CSUN gets ahead of the summer melt by hosting open house event

Future Matadors, student volunteers, faculty and staff enjoy veggie plates and sandwiches in Manzinita Hall. The hall hosted tables informing future students of some of the programs hosted there in Northridge, Calif., on June 29, 2023. Photo by Solomon O. Smith

Ashley Sanchez and Edward Segal

Over a thousand prospective students came to California State University, Northridge Thursday night to explore the nine colleges the university offers.

Student Outreach and Recruitment hosted the Matador Summer Celebration event to welcome an estimated 1,300 students, and encouraged them to ask questions and connect with the CSUN community.

Bella Bitran, a Los Angeles Pierce College transfer, asks Rhea Rendon, a graphic design major in her senior year, questions about the CSUN art program in Northridge, Calif., on June 29, 2023. Photo by Solomon O. Smith.

CSUN Provost and Vice President of Academic Affairs Meera Komarraju said that if students build connections with others on campus early, that can go a long way in convincing them to attend.

“They’re looking for that human connection, and the parents who are bringing the students here want to make sure that they’re in a place they like and that someone will take care of them,” Komarraju said. “I think that communicating that to the students is important, and that’s what this is doing.”

The event also featured games for incoming students, including Jenga and Connect Four, and food trucks set up next to Sierra Hall.

After the tours ended, attendees were invited to watch “Top Gun: Maverick” as part of CSUN’s Summer Movie Fest series, hosted by Associated Students.

Komarraju said that it’s these events that help students feel more connected to the university.

“You’ve got to really feel like you’re part of a community,” Komarraju said.

Jordyn Rolfe, a transfer student looking to major in kinesiology, said she came to the event to familiarize herself with other students within her major.

“Hopefully, I can make some new friends, connect more with my peers from my college who are passionate about the degree that I am in and find some study buddies,” Rolfe said.

According to David Dufault-Hunter, the Associate Vice President of Enrollment Services, this is only the second time that CSUN has hosted this event.

CSUN experiences a phenomenon called the “summer melt” between May and August where Dufault-Hunter said 18-20% of students who made an initial commitment do not attend CSUN in the fall.

According to the National College Attainment Network, a nonprofit organization that helps students prepare and apply for college, the rate of the summer melt ranges from 10-40% nationally.

One of the reasons the summer melt is almost 20% at CSUN is because the university doesn’t require potential students to make a deposit when filing their intent to register, while many other CSUs require prospective students to pay upwards of $100 for the university to hold their spot.

“Because the intent to register is free, students can go to multiple places and make decisions to go elsewhere,” Dufault-Hunter said.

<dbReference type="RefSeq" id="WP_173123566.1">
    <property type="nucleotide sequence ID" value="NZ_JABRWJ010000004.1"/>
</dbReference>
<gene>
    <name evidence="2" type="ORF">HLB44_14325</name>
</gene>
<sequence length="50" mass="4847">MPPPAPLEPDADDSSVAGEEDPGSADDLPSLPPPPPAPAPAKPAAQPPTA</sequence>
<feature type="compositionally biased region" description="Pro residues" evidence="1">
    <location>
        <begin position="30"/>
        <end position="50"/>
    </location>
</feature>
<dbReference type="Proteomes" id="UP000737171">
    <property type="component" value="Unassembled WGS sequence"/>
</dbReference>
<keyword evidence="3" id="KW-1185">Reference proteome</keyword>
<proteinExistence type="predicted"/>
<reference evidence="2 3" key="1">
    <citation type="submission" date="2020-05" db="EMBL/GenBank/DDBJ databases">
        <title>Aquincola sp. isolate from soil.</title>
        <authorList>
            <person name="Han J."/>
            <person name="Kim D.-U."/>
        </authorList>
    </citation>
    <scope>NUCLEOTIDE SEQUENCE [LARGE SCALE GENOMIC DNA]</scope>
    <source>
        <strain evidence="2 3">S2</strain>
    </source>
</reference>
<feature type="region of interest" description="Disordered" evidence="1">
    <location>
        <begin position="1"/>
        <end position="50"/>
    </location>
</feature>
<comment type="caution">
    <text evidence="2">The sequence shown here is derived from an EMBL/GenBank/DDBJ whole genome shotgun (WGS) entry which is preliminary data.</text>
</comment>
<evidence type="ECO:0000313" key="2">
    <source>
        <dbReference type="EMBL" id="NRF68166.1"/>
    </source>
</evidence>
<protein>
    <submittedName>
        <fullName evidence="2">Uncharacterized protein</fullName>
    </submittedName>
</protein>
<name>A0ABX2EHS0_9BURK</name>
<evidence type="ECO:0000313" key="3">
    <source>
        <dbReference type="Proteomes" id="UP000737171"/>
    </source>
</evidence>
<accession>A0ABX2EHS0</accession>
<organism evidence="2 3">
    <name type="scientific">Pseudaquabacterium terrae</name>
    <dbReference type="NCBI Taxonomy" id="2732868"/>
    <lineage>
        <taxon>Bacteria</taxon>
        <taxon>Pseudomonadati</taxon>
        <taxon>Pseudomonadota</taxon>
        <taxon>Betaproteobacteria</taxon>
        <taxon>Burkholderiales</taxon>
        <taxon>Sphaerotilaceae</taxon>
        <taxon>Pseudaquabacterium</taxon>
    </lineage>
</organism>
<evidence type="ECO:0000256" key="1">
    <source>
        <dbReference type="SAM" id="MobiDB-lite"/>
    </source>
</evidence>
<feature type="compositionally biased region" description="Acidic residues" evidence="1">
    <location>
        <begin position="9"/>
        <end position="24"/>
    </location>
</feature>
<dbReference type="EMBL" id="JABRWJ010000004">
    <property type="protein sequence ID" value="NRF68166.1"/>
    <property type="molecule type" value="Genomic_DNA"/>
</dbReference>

Dufault-Hunter also said that to address the summer melt percentages, current students were chosen to lead tours so that incoming students could hear firsthand experiences.

Juan Ortega Flores, a mechanical engineering major entering his senior year, said he was asked to help showcase the Matador Motorsports Formula Society of Automotive Engineers projects.

“I think that it’s really beneficial for the students to see real, physical projects that they will actually be able to work up towards,” Flores said.

Flores said he wished the event happened this early in the summer, when he transferred to CSUN two years ago, because he felt like it would’ve been useful to know the available resources on campus.

“When I first transferred to CSUN, I don’t think I was familiar with a lot of the events going on,” Flores said. “I think students are getting a lot of good exposure today.”

Associate Dean of the College of Engineering and Computer Science Xudong Jia said that having current students there to talk about projects they have worked on is vital in the effort to convince newcomers to attend.

“Outside, we have the Formula cars and we talk about Solar and Wind Energy Engineering. We have so many projects the students did,” Jia said. “Four years later, they will be in the same place, dealing with the same thing.”

For many, the event felt like another transition into normalcy from the COVID-19 pandemic.

CSUN’s Vice President for Student Affairs William Watkins said the pandemic reminded people of the importance of face-to-face interactions.

“We could send letters endlessly, and that works to a certain extent, but there’s nothing like a phone call or interpersonal connection to truly say ‘we’re happy to have you here,’” Watkins said.

Many students said they felt like this experience allowed them to see what it’s like to attend CSUN by conversing with those who have been in their place.

Daniel Solis, an incoming freshman majoring in radiologic sciences, said that he liked being able to talk to people in person about the university and about his decision to attend CSUN.

“Everyone that I knew in person that came here said it was their best option. They don’t regret it,” Solis said. “I liked it. I feel positive coming here and hearing all the positive experiences from my teachers and family. I feel like I made a good choice.”